I have been told that the phone will be fixed by close of business tomorrow. As a result, if the phone isn't working when I get home tomorrow night, I will be ringing Telstra on Wednesday and ripping someone a new asshole.

I'm glad I don't use dial-up internet anymore!

Comments

( 6 comments — Leave a comment )
catdraco
Aug. 1st, 2004 11:56 pm (UTC)
Our ADSL, which should have been transferred automatically with our phone line (except that Telstra refuse to do it that way), was to be connected within 7-10 days. It is now 3 weeks later, and Telstra have yet to acknowledge the request from our ISP, let alone action it.

I am going to contact the Courier Mail. You want to be in on it?
halloranelder
Aug. 2nd, 2004 08:13 am (UTC)
Not yet, I'll wait until I find out what happens tomorrow first.
leadgend
Aug. 2nd, 2004 04:38 am (UTC)
If the pit is right out the front of your house and it is an open circuit fault then it is not surprising that when they did a line test it looked exactly the same as if you don't have your phone plugged in.
The real problem was that you weren't informed that it looked like a fault at your end.
As the turnover of people in front-of-house areas is high mistakes like this happen all the time.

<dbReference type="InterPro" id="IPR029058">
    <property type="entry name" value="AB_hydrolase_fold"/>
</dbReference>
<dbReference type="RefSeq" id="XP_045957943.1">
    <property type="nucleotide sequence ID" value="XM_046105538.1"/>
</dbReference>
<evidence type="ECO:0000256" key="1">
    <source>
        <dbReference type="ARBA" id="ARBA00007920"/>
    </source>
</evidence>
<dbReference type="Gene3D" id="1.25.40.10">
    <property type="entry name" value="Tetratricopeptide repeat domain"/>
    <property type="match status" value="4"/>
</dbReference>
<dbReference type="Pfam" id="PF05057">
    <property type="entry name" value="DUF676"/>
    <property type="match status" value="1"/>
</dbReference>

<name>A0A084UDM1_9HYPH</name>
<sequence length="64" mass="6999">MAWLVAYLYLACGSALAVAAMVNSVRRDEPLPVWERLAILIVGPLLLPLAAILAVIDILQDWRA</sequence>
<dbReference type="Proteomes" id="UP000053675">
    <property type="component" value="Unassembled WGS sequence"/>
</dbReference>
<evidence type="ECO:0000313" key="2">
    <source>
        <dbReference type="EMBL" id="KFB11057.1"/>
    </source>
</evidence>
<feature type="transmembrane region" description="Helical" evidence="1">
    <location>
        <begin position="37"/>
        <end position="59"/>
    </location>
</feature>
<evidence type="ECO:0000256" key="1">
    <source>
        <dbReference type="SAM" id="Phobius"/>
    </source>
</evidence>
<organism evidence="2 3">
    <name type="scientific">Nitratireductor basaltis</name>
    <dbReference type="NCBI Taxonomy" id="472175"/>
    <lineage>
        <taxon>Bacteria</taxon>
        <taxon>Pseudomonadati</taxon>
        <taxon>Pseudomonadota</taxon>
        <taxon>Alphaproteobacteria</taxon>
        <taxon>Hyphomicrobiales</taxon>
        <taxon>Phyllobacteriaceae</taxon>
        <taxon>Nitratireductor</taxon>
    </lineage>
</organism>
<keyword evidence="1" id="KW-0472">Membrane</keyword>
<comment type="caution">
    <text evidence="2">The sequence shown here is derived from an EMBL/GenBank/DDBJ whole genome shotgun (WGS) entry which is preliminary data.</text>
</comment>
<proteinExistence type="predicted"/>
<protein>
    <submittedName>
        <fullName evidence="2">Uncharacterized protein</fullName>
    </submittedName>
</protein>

halloranelder
Aug. 2nd, 2004 08:16 am (UTC)
When I spoke with the first person over the phone a week and a half ago, they said that they did a line test and it came up faulty. As a result it doesn't surprise me that I wasn't told. If they think they have fixed it, they have no reason to tell me they have fixed it, because I'll find out myself when I pick up the phone.

That said, a little follow up call would have been nice, at least to tell me they had removed the call forward because it supposedly had been fixed.

I'm not sure whether I am annoyed at Telstra or not over this.
elindal
Aug. 2nd, 2004 06:21 pm (UTC)
Follow up calls are going the way of the Dodo.

To minimize costs they are reducing staff in call centres, setting higher intake call limits, and pushing for efficiency on the Grade of Service, which is measured solely on how many incoming calls are answered and how fast.

Call backs impact negatively on the GoS, and that looks bad in a report, so they don't do them.

It is not about the customers, it is about looking good in a report. Remember that companies are forced to work in Share price, even at the cost of everything else.

The privatisation of Telstra will make things worse. The TCIO and ACC both bitch about Telstra and they pay little attention. The only reason they pat attention at all is because a Government owned (mostly) company can't really look good if it is ignoring the government regulators. If it every goes private, they are big enough to ignore the TCIO and ACC while holding anything up in legal appeals.